Jenrya hung up the phone, aware that his sister was watching him. Shuichon loved telephones; one of her few regrets in life was that she didn't know many people that she could get away with calling and talking to. She'd once gotten herself in trouble by randomly dialing numbers from the phone book and trying to engage whoever was on the other end of the line in conversation. Now she looked at her brother curiously.

"Who was that?" she asked. Her voice rasped a bit from the cold, but Jenrya was relieved to hear that she sounded better than she had a few days ago.

"That was Ruki," he said.

"Who's Ruki?"

"She's a friend."

"Is she your girlfriend?"

"No, just a friend."

Shuichon looked at him as if he'd told her two plus two made six. "But if she's a girl, and she's your friend, then she's got to be your girlfriend."

Jenrya laughed. "Ruki hasn't got to be anything. She'd be mad if you told her that, too. She doesn't like being told to do things. Ruki is her own person."

"Do you like her?" asked Shuichon.

"Yeah, of course I like her. She's my friend."

"Is she pretty?" Shuichon persisted.

"Well... maybe. I guess," said Jenrya, taken off-guard. "Yeah, sure, Ruki's pretty. In her way."

"If you like her, and you think she's pretty, why don't you ask her to be your girlfriend?" Shuichon asked.

Jenrya laughed. His sister looked at him in confusion.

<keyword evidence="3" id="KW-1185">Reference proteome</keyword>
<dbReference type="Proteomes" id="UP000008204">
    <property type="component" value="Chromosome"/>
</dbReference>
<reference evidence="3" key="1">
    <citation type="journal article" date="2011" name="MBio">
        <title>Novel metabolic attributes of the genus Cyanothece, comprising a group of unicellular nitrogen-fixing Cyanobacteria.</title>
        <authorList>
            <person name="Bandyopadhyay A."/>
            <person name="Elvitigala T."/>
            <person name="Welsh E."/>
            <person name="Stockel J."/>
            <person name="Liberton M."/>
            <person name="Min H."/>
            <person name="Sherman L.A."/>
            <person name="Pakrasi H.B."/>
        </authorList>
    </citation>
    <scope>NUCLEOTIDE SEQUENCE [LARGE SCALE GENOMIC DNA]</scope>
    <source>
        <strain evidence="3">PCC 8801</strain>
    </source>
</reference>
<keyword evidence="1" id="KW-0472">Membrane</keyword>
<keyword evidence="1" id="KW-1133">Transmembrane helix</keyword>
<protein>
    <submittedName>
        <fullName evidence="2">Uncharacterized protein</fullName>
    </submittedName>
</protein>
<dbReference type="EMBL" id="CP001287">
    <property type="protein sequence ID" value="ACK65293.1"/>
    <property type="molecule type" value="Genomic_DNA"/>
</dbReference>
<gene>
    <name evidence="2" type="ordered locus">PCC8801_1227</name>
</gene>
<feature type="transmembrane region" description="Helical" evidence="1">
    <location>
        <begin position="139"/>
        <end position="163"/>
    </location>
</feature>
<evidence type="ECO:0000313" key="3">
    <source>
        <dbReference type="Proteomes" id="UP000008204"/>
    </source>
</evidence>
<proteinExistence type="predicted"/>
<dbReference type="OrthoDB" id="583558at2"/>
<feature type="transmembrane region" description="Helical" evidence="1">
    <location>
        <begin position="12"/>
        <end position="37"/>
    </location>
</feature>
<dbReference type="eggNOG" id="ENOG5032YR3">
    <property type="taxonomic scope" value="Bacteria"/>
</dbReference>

"What's so funny?" she asked.

"Nothing," he said. "It's complicated, that's all. You'll understand when you're older."

Shuichon pouted. "I hate when people tell me that. When will I be older?"

"Oh, I don't know. Maybe tomorrow."

"Really? You think?"

"Sure, why not?" he replied. "What do you want to do until then?"

"Read me a story!"

"All right, which one?"

As Jenrya retrieved the book for his sister, he smiled wryly. The things kids came up with. The day Ruki even gave him a second look would be the day Guilmon swore off bread and Terriermon became a diplomat. He was probably better off that way, too. The idea of Ruki acting all lovey-dovey was a strange and scary image. He picked up the book and sat down at his sister's bedside to read.

"Once upon a time, there was a beautiful princess who wanted to become a warrior..."


Ruki flopped despondently on the couch and stared at the ceiling. Her grandmother, who sat mending one of the rips Ruki had managed to tear in her clothes, looked up at her with surprise.

"Why the long face?" she asked.

"Mm," said Ruki with a shrug.

"Oh, one of those," her grandmother replied, returning to her sewing. "They'll get you every time, won't they?"

"Why are you acting so smart? You don't know what's going on," Ruki accused.

"It doesn't take a wizard to figure it out," said her grandmother. "Every other day for weeks now, you go out in the evenings and don't tell anyone where you've been. There's a new glow about you that hasn't been there before. And now a boy calls you on the phone to tell you something, and you're acting like... well, like a girl who's just had a date canceled."